FRAMINGHAM – Vaios Theodorakos grew up downtown Framingham. So as an adult he started from scratch his business VTT Management Inc. in downtown Framingham.
Launched more than 30 years ago, VTT Managaement now owns a huge chunk of property in downtown Framingham.
“I own three-quarters of downtown,” said Theodorakos.
And now Theodorakos said he and his business are leaving downtown Framingham.
“Regretfully and sadly VTT Management Inc. has started the process to remove its headquarters from the downtown area where we called home for 30 years,” wrote the Company to the 11-member City Council last Friday.
“I’m done,” said Theodorakos to SOURCE last Friday, June 11.
VTT Management’s mission is to “Eliminate Urban Blight—One City At A Time!”
Theodorakos owns properties throughout America, but the biggest headache he has is in Framingham.
He said the “homeless” population has “exploded” in the City of Framingham in the last five years.
Worse some of the homeless individuals are ‘aggressive, violent, and combative people.”
And the situations and the incident have increased and become more “brazen” in the last two years.
Incident used to just happen at night after 11 p.m. and before 8 a.m., but now they happen “24 hours a day,” said Theodorakos.
“There is a problem downtown, and no one is addressing it,” said Theodorakos. “People are doing drugs in the doorways. Violent criminals are breaking into my buildings. They are urinating inside my buildings. They are shitting in my hallways. They are attacking my employees. I have had enough. It is not safe for my employees. It is not safe for my family to come see me at my office. I’m moving out.”
Theodorakos said one individual tried to kick down a door, and when he busted it open it knocked one of his employees down a flight of stairs.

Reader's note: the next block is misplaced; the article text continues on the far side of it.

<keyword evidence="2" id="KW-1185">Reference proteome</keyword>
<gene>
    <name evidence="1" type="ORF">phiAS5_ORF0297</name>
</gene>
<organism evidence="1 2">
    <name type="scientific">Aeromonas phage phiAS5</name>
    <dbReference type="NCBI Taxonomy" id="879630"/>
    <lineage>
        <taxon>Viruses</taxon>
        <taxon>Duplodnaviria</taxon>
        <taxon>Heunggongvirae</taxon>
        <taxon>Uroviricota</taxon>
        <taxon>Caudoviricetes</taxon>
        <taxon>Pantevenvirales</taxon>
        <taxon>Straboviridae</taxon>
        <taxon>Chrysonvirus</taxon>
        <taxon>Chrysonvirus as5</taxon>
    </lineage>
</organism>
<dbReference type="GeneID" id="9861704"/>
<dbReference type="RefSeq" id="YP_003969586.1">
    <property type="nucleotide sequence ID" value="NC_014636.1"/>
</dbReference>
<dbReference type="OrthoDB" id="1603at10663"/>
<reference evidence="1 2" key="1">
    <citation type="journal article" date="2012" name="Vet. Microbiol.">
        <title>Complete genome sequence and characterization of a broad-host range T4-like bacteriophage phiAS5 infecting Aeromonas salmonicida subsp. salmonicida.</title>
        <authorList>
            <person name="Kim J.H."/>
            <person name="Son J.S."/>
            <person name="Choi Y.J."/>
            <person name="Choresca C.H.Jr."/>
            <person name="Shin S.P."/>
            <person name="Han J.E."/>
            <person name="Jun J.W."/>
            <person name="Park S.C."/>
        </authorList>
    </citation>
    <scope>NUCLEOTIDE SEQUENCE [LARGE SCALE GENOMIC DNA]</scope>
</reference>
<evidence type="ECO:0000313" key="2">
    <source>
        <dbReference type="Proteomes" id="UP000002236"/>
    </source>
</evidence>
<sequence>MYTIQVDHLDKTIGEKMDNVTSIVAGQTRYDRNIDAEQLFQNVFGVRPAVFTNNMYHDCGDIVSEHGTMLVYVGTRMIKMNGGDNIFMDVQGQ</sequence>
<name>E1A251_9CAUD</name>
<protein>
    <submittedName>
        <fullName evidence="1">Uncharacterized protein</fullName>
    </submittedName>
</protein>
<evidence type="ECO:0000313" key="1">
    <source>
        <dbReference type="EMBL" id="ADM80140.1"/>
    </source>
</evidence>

“My cleaning lady was punched in the face,” said Theodorakos. “They are bold and blazen, and they no one is doing anything to stop the problem.”
“I purchased camera and security equipment. They bust it or they steal it. They destroy it,” said Theodorakos.
Yesterday, (June 10) at 3 p.m. in the afternoon, I found two people naked having sex against a bannister inside one of my building,” said Theodorakos
So on Friday afternoon, a letter was time stamped and delivered to the legislative branch of the City government.
“We are writing this letter to bring attention to several areas of concern that are affecting the community in which we lived, developed, improved, worked, and served for 30+years. Having been a pillar of the community for many years VTT Management Inc. and its founder/ CEO Vaios Theodorakos implore you to hear our concerns. The occurrences in and around our downtown locations have severely damaged the ability for this company and its occupants to remain. We have spent millions of dollars per year since the company’s inception directly downtown area where we believed it was
most need and are extremely passionate about,” noted the letter sent to the City Council signed by VTT Management.
“In the past couple of years, the homeless population has undoubtedly increased, and the behavior these individuals has risen to an unbearable level. There is an epidemic, invasion, and all out battle going on between staff and its paying tenants going on in and around our buildings. The danger and liability associated with this intrusion cannot be contained without a concentrated effort and serious response from the city, local law enforcement, and community outreach programs IE. SMOC, Salvation Army, United Way. Our corporate and management staffs are put in danger by these invasions. Our vendors have been assaulted by these intruders and our client’s businesses are damaged by these activities,” stated the letter.
Over the last decade, Theodorakos said there have been more than 1,600 locks replaced at his downtown Framingham properties, due to individuals trying to break in. Each repair with parts & labor is $200 – that is more than $300,000 in repairs.